Does anyone have nests that aren't boxes?

Eilsel

Songster
Dec 15, 2017
132
269
147
NE Kansas
Short question: is there anyone who has nests in their coop that aren't enclosed boxes, meaning they don't have a "roof" on them? I would like to just use a box or a basket for them to lay in. I'm not having my next boxes built into the side, they will be inside my coop, but within reach of the door for easy egg retrieval. I am unreasonably paranoid about sticking my hand into the nest box and being greeted by a black snake... so I'd like to be able to see into the next box before reaching in. Pros/cons?

I know that the best thing to do would be to make sure that snakes can't get into my coop... all the windows and vents are covered with 1/2" HW cloth, but I'm still concerned about it. Like I said, unreasonably paranoid.

This question is a little premature because I don't even have chicks yet (T-10 days!!!), but I've finalized almost everything else in my coop so I'm thinking ahead!
 

Ahavati

Songster
Sep 12, 2016
201
185
111
Woodville, TX
You can use open nests. What I did was use rubbermaid tubs and cut the hole out of the short side. They like the dark area to lay. But I'm able to lift the lid on the top to get eggs as I am paranoid of the same thing!
 

aart

Chicken Juggler!
Premium Feather Member
9 Years
Nov 27, 2012
100,713
143,922
1,867
SW Michigan
My Coop
My Coop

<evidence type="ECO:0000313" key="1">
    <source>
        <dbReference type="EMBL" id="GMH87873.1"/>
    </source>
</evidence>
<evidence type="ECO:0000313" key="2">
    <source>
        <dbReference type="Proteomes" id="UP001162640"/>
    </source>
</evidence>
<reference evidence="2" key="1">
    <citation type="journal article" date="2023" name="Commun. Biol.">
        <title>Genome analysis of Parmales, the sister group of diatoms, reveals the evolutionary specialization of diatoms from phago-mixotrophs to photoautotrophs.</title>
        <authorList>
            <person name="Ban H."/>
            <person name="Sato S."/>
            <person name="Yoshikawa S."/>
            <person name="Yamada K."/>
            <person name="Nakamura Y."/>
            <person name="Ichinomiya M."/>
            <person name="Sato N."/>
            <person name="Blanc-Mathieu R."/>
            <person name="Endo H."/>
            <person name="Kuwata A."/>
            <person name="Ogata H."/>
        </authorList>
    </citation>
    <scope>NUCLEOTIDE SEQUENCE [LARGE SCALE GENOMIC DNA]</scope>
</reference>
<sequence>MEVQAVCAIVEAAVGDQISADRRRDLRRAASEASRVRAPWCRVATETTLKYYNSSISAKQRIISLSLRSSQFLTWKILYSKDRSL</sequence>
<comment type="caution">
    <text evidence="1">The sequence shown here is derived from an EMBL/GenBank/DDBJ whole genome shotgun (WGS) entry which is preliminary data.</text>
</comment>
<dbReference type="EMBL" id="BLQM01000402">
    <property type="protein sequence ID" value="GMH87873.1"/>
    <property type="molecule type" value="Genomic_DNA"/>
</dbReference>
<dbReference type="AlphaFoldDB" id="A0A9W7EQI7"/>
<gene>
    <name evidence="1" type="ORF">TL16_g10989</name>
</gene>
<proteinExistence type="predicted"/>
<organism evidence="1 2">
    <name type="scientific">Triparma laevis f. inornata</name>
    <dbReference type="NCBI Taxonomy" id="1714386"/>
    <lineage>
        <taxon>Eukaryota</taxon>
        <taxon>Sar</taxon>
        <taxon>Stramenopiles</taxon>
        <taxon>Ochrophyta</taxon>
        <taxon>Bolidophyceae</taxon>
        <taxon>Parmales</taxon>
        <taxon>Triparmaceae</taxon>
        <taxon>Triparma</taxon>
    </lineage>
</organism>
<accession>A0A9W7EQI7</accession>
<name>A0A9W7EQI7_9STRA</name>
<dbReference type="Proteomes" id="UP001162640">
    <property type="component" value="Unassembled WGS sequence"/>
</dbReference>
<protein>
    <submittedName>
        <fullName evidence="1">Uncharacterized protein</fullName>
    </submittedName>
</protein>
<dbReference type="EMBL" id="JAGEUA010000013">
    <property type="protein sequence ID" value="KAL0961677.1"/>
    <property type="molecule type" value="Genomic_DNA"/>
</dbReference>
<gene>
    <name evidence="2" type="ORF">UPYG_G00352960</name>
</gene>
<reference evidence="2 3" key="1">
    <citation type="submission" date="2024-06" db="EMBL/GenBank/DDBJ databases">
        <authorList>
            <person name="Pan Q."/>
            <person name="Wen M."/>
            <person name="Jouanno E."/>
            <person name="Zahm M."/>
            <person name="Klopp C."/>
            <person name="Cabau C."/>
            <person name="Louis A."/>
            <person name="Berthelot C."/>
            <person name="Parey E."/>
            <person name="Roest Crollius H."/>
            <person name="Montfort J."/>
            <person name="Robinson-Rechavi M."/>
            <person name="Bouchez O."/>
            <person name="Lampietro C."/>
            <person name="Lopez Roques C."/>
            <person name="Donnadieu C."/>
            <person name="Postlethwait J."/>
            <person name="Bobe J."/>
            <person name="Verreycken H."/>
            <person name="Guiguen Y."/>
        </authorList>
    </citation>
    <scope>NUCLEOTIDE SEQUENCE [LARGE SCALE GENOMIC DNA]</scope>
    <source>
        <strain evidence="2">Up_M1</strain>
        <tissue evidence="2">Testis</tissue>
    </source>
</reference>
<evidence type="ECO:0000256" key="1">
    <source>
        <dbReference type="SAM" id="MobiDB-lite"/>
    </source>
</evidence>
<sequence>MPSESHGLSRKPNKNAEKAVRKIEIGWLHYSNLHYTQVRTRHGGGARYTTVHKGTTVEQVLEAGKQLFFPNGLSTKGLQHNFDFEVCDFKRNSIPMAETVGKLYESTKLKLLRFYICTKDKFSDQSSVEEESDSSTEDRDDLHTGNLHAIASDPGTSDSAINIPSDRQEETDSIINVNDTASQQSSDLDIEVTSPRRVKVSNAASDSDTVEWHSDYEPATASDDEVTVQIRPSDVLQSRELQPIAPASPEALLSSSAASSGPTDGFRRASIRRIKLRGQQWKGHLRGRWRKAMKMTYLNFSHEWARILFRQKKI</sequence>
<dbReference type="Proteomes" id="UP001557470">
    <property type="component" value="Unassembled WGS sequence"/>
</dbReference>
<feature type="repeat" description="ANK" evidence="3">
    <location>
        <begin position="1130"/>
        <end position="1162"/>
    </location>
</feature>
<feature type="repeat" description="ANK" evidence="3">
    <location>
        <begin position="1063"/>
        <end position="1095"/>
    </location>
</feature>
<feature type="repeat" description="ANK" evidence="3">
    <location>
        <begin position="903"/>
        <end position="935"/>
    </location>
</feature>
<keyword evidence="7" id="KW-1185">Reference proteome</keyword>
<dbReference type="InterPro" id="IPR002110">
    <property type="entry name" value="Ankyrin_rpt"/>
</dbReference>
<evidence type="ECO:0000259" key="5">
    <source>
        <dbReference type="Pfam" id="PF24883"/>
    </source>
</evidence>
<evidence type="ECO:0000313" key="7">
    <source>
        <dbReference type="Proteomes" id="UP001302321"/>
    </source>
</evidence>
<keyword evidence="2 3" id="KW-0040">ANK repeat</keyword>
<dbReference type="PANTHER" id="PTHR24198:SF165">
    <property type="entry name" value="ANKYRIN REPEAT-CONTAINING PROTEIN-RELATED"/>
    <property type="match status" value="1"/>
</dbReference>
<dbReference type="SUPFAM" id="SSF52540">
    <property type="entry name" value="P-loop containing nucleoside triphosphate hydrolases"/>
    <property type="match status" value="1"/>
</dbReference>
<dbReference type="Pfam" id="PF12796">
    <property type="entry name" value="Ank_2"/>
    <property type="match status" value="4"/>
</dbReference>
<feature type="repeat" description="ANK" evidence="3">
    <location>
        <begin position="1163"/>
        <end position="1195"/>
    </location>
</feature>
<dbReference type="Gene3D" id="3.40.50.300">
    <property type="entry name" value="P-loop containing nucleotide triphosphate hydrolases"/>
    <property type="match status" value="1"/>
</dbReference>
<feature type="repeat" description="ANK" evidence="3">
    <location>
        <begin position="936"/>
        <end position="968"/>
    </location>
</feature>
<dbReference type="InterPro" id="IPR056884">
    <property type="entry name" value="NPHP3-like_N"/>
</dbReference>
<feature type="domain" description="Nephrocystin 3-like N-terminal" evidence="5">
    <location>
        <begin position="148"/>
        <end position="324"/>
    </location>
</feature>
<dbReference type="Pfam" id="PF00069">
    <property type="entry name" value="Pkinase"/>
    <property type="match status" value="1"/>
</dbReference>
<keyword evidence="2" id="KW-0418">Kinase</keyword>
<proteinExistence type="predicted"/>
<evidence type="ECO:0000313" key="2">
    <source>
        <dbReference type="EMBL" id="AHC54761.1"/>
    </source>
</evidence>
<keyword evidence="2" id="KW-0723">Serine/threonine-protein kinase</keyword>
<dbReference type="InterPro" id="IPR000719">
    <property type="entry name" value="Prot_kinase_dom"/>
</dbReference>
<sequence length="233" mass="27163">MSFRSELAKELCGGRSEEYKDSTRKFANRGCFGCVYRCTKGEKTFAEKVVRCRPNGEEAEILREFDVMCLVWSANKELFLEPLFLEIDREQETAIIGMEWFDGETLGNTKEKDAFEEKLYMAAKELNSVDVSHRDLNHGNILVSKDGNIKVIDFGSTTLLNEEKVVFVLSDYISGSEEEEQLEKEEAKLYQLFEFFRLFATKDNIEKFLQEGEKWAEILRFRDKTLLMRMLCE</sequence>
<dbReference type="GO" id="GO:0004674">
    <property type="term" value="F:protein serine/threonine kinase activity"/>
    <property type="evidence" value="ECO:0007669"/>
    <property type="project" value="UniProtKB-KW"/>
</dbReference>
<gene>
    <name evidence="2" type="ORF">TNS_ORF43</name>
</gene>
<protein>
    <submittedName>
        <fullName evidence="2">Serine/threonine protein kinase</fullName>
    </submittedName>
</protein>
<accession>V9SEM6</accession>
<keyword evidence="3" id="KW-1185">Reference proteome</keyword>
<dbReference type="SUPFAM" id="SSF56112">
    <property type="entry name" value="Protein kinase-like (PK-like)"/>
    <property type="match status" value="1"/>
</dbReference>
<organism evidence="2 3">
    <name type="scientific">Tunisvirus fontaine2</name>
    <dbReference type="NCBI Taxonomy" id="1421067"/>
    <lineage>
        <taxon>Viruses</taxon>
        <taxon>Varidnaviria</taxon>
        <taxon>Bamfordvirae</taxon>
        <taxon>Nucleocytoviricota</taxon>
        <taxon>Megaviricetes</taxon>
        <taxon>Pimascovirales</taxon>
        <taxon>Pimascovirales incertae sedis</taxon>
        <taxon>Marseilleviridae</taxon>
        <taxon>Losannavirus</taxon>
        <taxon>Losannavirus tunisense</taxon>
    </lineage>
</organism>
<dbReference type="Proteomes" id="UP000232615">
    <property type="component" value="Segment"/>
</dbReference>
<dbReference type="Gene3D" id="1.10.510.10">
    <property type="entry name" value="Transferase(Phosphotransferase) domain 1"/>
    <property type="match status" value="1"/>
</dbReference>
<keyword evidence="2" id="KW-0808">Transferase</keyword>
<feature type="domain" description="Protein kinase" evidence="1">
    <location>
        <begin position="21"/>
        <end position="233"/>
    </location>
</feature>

Lots of folks use open nests...tho an enclosed nest can give a feeling of security.
They don't need dark or 'privacy'...they just need to feel 'safe'.
Using fake eggs can give the illusion that 'other birds have laid here, so it's safe'.

Another good reason for covered nests is to keep the birds from perching on the edge and soiling the nests.
Making sure you have good roosts away from and higher(by about 12") than the nests can help alleviate that issue.

As for snakes, look before you reach in.
 

vlocklear

In the Brooder
Mar 8, 2018
4
8
12
Lumberton, NC
We have a door from the outside and use three plastic bins that can be emptied or washed out as needed. We left room that we could add a second floor and another door if ever needed. We only have 6 hens now and they use two of the nests.
IMG_3226.jpg
 

chickengeorgeto

Crowing
7 Years
Dec 25, 2012
8,047
4,222
431
Big Bend of the Tennessee River's Right Bank.
The best nests for 4 - 5 pound hens to hatch chicks in is 24 inches deep, 12 inches high, and 12 inches wide. The sides and back are made from 1X12 boards 24 inches long and the roof is an 18 inch by 24 inch piece of 3/4 inch plywood. Four 12 inch long frame pieces are attached vertically to a 12 X 24 inch floor. This will give you a small space at the top of the nest box for ventilation about 1 & 1/2 inch wide but a small piece of 1/2 inch hardware cloth can be put over it to keep raccoons from reaching in. Also the floor can be hardware cloth as well, as this helps maintain the proper humidity in the nest. The floor that the eggs sit on should be moist clean soil, dirt, or sod (root side up please) only a tight hand full of wheat straw for a bedding and remember to keep your nursery nest on the floor.

One more thing. keep your hens and their quarters free of red mites. When a heavy infestation of red mites are in your coop or other hen housing as many as 500,000 (yes that is half a million) red mites can feed on each of your hens every night.
 

harveyhorses

Songster
10 Years
Jan 16, 2010
670
152
221
Powhatan Va
My girls have taken to 'sharing' so I did an upgrade, they are still sharing. These bins were in the thrifter section at Home Depot.
 

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